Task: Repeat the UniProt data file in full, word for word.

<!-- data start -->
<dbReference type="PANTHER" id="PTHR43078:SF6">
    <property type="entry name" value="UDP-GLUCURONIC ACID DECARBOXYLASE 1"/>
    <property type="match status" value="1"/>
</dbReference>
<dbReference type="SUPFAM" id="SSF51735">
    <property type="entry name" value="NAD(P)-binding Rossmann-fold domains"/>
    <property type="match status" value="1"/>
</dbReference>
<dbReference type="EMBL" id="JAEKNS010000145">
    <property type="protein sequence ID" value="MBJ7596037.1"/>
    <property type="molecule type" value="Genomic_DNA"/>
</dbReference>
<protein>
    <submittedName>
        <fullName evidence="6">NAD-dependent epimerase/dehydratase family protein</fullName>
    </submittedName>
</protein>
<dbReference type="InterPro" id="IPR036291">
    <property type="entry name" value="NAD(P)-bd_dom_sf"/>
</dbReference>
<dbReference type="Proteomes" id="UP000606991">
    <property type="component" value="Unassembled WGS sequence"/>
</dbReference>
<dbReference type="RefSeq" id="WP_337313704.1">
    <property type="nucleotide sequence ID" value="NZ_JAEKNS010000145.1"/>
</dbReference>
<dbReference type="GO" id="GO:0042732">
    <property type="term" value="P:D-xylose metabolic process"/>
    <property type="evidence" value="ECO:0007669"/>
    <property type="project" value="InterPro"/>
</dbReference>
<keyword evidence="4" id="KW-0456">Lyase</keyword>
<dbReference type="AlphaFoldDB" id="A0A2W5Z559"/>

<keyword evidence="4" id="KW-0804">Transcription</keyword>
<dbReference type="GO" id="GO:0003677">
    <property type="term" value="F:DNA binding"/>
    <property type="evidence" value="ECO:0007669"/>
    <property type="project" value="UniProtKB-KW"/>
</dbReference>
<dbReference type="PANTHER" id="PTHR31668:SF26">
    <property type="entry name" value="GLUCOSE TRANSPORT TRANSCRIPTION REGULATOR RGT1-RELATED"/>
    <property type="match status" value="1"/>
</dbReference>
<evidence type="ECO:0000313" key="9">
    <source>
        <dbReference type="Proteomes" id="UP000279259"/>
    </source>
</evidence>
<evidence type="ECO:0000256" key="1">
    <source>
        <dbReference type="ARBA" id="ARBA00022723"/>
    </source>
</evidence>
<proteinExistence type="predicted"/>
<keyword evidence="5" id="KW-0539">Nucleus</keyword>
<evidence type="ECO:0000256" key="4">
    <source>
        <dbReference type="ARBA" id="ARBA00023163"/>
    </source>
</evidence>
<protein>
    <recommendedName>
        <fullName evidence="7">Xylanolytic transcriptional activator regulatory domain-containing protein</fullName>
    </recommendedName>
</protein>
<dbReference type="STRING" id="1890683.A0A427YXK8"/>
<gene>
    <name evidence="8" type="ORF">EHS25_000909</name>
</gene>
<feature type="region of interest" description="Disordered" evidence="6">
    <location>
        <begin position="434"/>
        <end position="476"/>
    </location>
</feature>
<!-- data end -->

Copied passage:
<dbReference type="PANTHER" id="PTHR43078:SF6">
    <property type="entry name" value="UDP-GLUCURONIC ACID DECARBOXYLASE 1"/>
    <property type="match status" value="1"/>
</dbReference>
<dbReference type="SUPFAM" id="SSF51735">
    <property type="entry name" value="NAD(P)-binding Rossmann-fold domains"/>
    <property type="match status" value="1"/>
</dbReference>
<dbReference type="EMBL" id="JAEKNS010000145">
    <property type="protein sequence ID" value="MBJ7596037.1"/>
    <property type="molecule type" value="Genomic_DNA"/>
</dbReference>
<protein>
    <submittedName>
        <fullName evidence="6">NAD-dependent epimerase/dehydratase family protein</fullName>
    </submittedName>
</protein>
<dbReference type="InterPro" id="IPR036291">
    <property type="entry name" value="NAD(P)-bd_dom_sf"/>
</dbReference>
<dbReference type="Proteomes" id="UP000606991">
    <property type="component" value="Unassembled WGS sequence"/>
</dbReference>
<dbReference type="RefSeq" id="WP_337313704.1">
    <property type="nucleotide sequence ID" value="NZ_JAEKNS010000145.1"/>
</dbReference>
<dbReference type="GO" id="GO:0042732">
    <property type="term" value="P:D-xylose metabolic process"/>
    <property type="evidence" value="ECO:0007669"/>
    <property type="project" value="InterPro"/>
</dbReference>
<keyword evidence="4" id="KW-0456">Lyase</keyword>
<dbReference type="AlphaFoldDB" id="A0A2W5Z559"/>

<keyword evidence="4" id="KW-0804">Transcription</keyword>
<dbReference type="GO" id="GO:0003677">
    <property type="term" value="F:DNA binding"/>
    <property type="evidence" value="ECO:0007669"/>
    <property type="project" value="UniProtKB-KW"/>
</dbReference>
<dbReference type="PANTHER" id="PTHR31668:SF26">
    <property type="entry name" value="GLUCOSE TRANSPORT TRANSCRIPTION REGULATOR RGT1-RELATED"/>
    <property type="match status" value="1"/>
</dbReference>
<evidence type="ECO:0000313" key="9">
    <source>
        <dbReference type="Proteomes" id="UP000279259"/>
    </source>
</evidence>
<evidence type="ECO:0000256" key="1">
    <source>
        <dbReference type="ARBA" id="ARBA00022723"/>
    </source>
</evidence>
<proteinExistence type="predicted"/>
<keyword evidence="5" id="KW-0539">Nucleus</keyword>
<evidence type="ECO:0000256" key="4">
    <source>
        <dbReference type="ARBA" id="ARBA00023163"/>
    </source>
</evidence>
<protein>
    <recommendedName>
        <fullName evidence="7">Xylanolytic transcriptional activator regulatory domain-containing protein</fullName>
    </recommendedName>
</protein>
<dbReference type="STRING" id="1890683.A0A427YXK8"/>
<gene>
    <name evidence="8" type="ORF">EHS25_000909</name>
</gene>
<feature type="region of interest" description="Disordered" evidence="6">
    <location>
        <begin position="434"/>
        <end position="476"/>
    </location>
</feature>